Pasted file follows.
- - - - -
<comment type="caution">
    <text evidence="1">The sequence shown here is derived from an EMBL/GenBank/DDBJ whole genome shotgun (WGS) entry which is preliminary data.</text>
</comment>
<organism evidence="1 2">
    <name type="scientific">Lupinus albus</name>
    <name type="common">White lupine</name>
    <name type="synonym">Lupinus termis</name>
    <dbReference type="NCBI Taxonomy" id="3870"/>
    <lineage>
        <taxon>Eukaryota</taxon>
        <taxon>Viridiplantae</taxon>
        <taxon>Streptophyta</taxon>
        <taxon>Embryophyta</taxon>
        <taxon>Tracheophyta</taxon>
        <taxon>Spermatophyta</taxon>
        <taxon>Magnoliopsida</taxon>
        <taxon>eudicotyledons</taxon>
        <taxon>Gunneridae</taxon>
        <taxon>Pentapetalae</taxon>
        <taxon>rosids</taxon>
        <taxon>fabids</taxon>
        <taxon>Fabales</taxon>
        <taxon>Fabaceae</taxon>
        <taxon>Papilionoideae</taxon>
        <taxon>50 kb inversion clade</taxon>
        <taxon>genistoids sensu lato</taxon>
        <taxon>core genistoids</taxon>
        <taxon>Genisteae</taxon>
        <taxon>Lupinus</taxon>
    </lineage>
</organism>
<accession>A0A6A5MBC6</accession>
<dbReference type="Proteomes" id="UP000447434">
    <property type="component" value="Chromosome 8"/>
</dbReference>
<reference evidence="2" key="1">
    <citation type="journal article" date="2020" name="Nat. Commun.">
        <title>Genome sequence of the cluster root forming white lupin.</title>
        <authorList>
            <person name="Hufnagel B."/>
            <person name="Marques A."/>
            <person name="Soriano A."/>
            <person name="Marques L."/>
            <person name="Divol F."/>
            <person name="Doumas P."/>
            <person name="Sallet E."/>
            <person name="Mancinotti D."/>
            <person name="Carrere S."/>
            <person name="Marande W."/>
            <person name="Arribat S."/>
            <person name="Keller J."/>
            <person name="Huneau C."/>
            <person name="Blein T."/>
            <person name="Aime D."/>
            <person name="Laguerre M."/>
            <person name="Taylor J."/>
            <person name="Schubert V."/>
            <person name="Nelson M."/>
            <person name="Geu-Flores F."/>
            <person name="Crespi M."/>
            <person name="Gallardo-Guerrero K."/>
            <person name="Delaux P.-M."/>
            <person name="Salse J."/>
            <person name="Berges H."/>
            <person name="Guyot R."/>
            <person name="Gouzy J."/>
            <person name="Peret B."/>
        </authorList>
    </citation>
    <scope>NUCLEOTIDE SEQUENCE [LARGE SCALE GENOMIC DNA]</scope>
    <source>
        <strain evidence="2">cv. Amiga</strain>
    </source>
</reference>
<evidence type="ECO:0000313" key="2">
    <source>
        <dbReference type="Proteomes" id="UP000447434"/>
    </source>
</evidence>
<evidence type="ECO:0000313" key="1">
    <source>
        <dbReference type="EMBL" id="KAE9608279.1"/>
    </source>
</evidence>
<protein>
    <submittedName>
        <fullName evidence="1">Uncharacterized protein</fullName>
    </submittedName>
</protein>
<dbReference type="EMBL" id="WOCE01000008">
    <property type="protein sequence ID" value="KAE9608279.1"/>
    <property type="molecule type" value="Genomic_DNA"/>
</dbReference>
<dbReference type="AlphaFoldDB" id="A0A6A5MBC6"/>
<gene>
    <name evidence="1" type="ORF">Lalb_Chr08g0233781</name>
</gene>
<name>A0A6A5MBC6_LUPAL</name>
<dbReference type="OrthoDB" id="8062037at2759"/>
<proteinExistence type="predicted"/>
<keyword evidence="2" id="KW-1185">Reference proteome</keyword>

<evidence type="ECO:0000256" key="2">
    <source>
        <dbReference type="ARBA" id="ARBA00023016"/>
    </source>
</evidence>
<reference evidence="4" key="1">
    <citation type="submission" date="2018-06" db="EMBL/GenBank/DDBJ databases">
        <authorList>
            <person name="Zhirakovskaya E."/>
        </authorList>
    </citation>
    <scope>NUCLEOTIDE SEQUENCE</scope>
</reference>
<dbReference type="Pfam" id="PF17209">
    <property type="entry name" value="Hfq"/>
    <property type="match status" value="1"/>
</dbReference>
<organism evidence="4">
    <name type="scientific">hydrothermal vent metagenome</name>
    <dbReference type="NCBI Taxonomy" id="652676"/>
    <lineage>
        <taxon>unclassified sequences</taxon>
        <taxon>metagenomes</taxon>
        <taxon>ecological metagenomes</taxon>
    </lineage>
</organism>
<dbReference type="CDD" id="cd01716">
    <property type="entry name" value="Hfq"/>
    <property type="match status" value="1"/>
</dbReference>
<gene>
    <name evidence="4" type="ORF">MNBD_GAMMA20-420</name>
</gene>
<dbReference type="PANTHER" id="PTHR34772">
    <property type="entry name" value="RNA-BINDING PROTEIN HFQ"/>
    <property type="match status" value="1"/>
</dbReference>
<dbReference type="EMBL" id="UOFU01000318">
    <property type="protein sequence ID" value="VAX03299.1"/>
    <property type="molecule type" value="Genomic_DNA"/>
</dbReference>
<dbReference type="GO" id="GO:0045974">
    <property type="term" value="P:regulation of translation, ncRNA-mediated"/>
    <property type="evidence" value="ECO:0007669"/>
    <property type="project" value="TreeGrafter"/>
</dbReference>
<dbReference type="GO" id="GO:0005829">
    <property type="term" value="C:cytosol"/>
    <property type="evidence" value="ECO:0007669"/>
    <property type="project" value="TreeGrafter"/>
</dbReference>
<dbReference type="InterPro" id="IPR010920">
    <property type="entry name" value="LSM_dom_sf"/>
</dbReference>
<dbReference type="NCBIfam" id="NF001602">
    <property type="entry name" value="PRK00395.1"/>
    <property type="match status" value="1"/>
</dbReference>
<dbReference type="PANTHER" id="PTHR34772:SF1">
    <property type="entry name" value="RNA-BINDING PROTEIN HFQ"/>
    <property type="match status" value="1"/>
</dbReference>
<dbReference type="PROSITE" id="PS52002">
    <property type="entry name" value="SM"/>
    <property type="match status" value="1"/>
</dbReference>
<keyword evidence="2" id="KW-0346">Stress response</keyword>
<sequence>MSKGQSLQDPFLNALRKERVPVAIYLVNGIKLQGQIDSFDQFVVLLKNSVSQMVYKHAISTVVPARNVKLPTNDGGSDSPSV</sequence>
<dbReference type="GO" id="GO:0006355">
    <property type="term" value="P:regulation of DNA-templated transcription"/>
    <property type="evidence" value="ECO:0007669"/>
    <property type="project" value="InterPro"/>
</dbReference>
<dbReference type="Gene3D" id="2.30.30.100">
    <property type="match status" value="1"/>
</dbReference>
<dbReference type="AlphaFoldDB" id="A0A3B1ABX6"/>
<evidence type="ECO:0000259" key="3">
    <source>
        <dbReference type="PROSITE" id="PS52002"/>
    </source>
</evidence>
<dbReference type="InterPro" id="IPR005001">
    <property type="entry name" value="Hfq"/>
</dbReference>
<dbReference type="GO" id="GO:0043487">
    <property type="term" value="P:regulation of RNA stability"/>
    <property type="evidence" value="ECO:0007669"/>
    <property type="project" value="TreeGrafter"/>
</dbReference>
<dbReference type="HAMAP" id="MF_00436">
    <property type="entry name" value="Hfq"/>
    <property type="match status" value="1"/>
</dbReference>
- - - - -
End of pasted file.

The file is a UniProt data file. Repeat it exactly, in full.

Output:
<comment type="caution">
    <text evidence="1">The sequence shown here is derived from an EMBL/GenBank/DDBJ whole genome shotgun (WGS) entry which is preliminary data.</text>
</comment>
<organism evidence="1 2">
    <name type="scientific">Lupinus albus</name>
    <name type="common">White lupine</name>
    <name type="synonym">Lupinus termis</name>
    <dbReference type="NCBI Taxonomy" id="3870"/>
    <lineage>
        <taxon>Eukaryota</taxon>
        <taxon>Viridiplantae</taxon>
        <taxon>Streptophyta</taxon>
        <taxon>Embryophyta</taxon>
        <taxon>Tracheophyta</taxon>
        <taxon>Spermatophyta</taxon>
        <taxon>Magnoliopsida</taxon>
        <taxon>eudicotyledons</taxon>
        <taxon>Gunneridae</taxon>
        <taxon>Pentapetalae</taxon>
        <taxon>rosids</taxon>
        <taxon>fabids</taxon>
        <taxon>Fabales</taxon>
        <taxon>Fabaceae</taxon>
        <taxon>Papilionoideae</taxon>
        <taxon>50 kb inversion clade</taxon>
        <taxon>genistoids sensu lato</taxon>
        <taxon>core genistoids</taxon>
        <taxon>Genisteae</taxon>
        <taxon>Lupinus</taxon>
    </lineage>
</organism>
<accession>A0A6A5MBC6</accession>
<dbReference type="Proteomes" id="UP000447434">
    <property type="component" value="Chromosome 8"/>
</dbReference>
<reference evidence="2" key="1">
    <citation type="journal article" date="2020" name="Nat. Commun.">
        <title>Genome sequence of the cluster root forming white lupin.</title>
        <authorList>
            <person name="Hufnagel B."/>
            <person name="Marques A."/>
            <person name="Soriano A."/>
            <person name="Marques L."/>
            <person name="Divol F."/>
            <person name="Doumas P."/>
            <person name="Sallet E."/>
            <person name="Mancinotti D."/>
            <person name="Carrere S."/>
            <person name="Marande W."/>
            <person name="Arribat S."/>
            <person name="Keller J."/>
            <person name="Huneau C."/>
            <person name="Blein T."/>
            <person name="Aime D."/>
            <person name="Laguerre M."/>
            <person name="Taylor J."/>
            <person name="Schubert V."/>
            <person name="Nelson M."/>
            <person name="Geu-Flores F."/>
            <person name="Crespi M."/>
            <person name="Gallardo-Guerrero K."/>
            <person name="Delaux P.-M."/>
            <person name="Salse J."/>
            <person name="Berges H."/>
            <person name="Guyot R."/>
            <person name="Gouzy J."/>
            <person name="Peret B."/>
        </authorList>
    </citation>
    <scope>NUCLEOTIDE SEQUENCE [LARGE SCALE GENOMIC DNA]</scope>
    <source>
        <strain evidence="2">cv. Amiga</strain>
    </source>
</reference>
<evidence type="ECO:0000313" key="2">
    <source>
        <dbReference type="Proteomes" id="UP000447434"/>
    </source>
</evidence>
<evidence type="ECO:0000313" key="1">
    <source>
        <dbReference type="EMBL" id="KAE9608279.1"/>
    </source>
</evidence>
<protein>
    <submittedName>
        <fullName evidence="1">Uncharacterized protein</fullName>
    </submittedName>
</protein>
<dbReference type="EMBL" id="WOCE01000008">
    <property type="protein sequence ID" value="KAE9608279.1"/>
    <property type="molecule type" value="Genomic_DNA"/>
</dbReference>
<dbReference type="AlphaFoldDB" id="A0A6A5MBC6"/>
<gene>
    <name evidence="1" type="ORF">Lalb_Chr08g0233781</name>
</gene>
<name>A0A6A5MBC6_LUPAL</name>
<dbReference type="OrthoDB" id="8062037at2759"/>
<proteinExistence type="predicted"/>
<keyword evidence="2" id="KW-1185">Reference proteome</keyword>

<evidence type="ECO:0000256" key="2">
    <source>
        <dbReference type="ARBA" id="ARBA00023016"/>
    </source>
</evidence>
<reference evidence="4" key="1">
    <citation type="submission" date="2018-06" db="EMBL/GenBank/DDBJ databases">
        <authorList>
            <person name="Zhirakovskaya E."/>
        </authorList>
    </citation>
    <scope>NUCLEOTIDE SEQUENCE</scope>
</reference>
<dbReference type="Pfam" id="PF17209">
    <property type="entry name" value="Hfq"/>
    <property type="match status" value="1"/>
</dbReference>
<organism evidence="4">
    <name type="scientific">hydrothermal vent metagenome</name>
    <dbReference type="NCBI Taxonomy" id="652676"/>
    <lineage>
        <taxon>unclassified sequences</taxon>
        <taxon>metagenomes</taxon>
        <taxon>ecological metagenomes</taxon>
    </lineage>
</organism>
<dbReference type="CDD" id="cd01716">
    <property type="entry name" value="Hfq"/>
    <property type="match status" value="1"/>
</dbReference>
<gene>
    <name evidence="4" type="ORF">MNBD_GAMMA20-420</name>
</gene>
<dbReference type="PANTHER" id="PTHR34772">
    <property type="entry name" value="RNA-BINDING PROTEIN HFQ"/>
    <property type="match status" value="1"/>
</dbReference>
<dbReference type="EMBL" id="UOFU01000318">
    <property type="protein sequence ID" value="VAX03299.1"/>
    <property type="molecule type" value="Genomic_DNA"/>
</dbReference>
<dbReference type="GO" id="GO:0045974">
    <property type="term" value="P:regulation of translation, ncRNA-mediated"/>
    <property type="evidence" value="ECO:0007669"/>
    <property type="project" value="TreeGrafter"/>
</dbReference>
<dbReference type="GO" id="GO:0005829">
    <property type="term" value="C:cytosol"/>
    <property type="evidence" value="ECO:0007669"/>
    <property type="project" value="TreeGrafter"/>
</dbReference>
<dbReference type="InterPro" id="IPR010920">
    <property type="entry name" value="LSM_dom_sf"/>
</dbReference>
<dbReference type="NCBIfam" id="NF001602">
    <property type="entry name" value="PRK00395.1"/>
    <property type="match status" value="1"/>
</dbReference>
<dbReference type="PANTHER" id="PTHR34772:SF1">
    <property type="entry name" value="RNA-BINDING PROTEIN HFQ"/>
    <property type="match status" value="1"/>
</dbReference>
<dbReference type="PROSITE" id="PS52002">
    <property type="entry name" value="SM"/>
    <property type="match status" value="1"/>
</dbReference>
<keyword evidence="2" id="KW-0346">Stress response</keyword>
<sequence>MSKGQSLQDPFLNALRKERVPVAIYLVNGIKLQGQIDSFDQFVVLLKNSVSQMVYKHAISTVVPARNVKLPTNDGGSDSPSV</sequence>
<dbReference type="GO" id="GO:0006355">
    <property type="term" value="P:regulation of DNA-templated transcription"/>
    <property type="evidence" value="ECO:0007669"/>
    <property type="project" value="InterPro"/>
</dbReference>
<dbReference type="Gene3D" id="2.30.30.100">
    <property type="match status" value="1"/>
</dbReference>
<dbReference type="AlphaFoldDB" id="A0A3B1ABX6"/>
<evidence type="ECO:0000259" key="3">
    <source>
        <dbReference type="PROSITE" id="PS52002"/>
    </source>
</evidence>
<dbReference type="InterPro" id="IPR005001">
    <property type="entry name" value="Hfq"/>
</dbReference>
<dbReference type="GO" id="GO:0043487">
    <property type="term" value="P:regulation of RNA stability"/>
    <property type="evidence" value="ECO:0007669"/>
    <property type="project" value="TreeGrafter"/>
</dbReference>
<dbReference type="HAMAP" id="MF_00436">
    <property type="entry name" value="Hfq"/>
    <property type="match status" value="1"/>
</dbReference>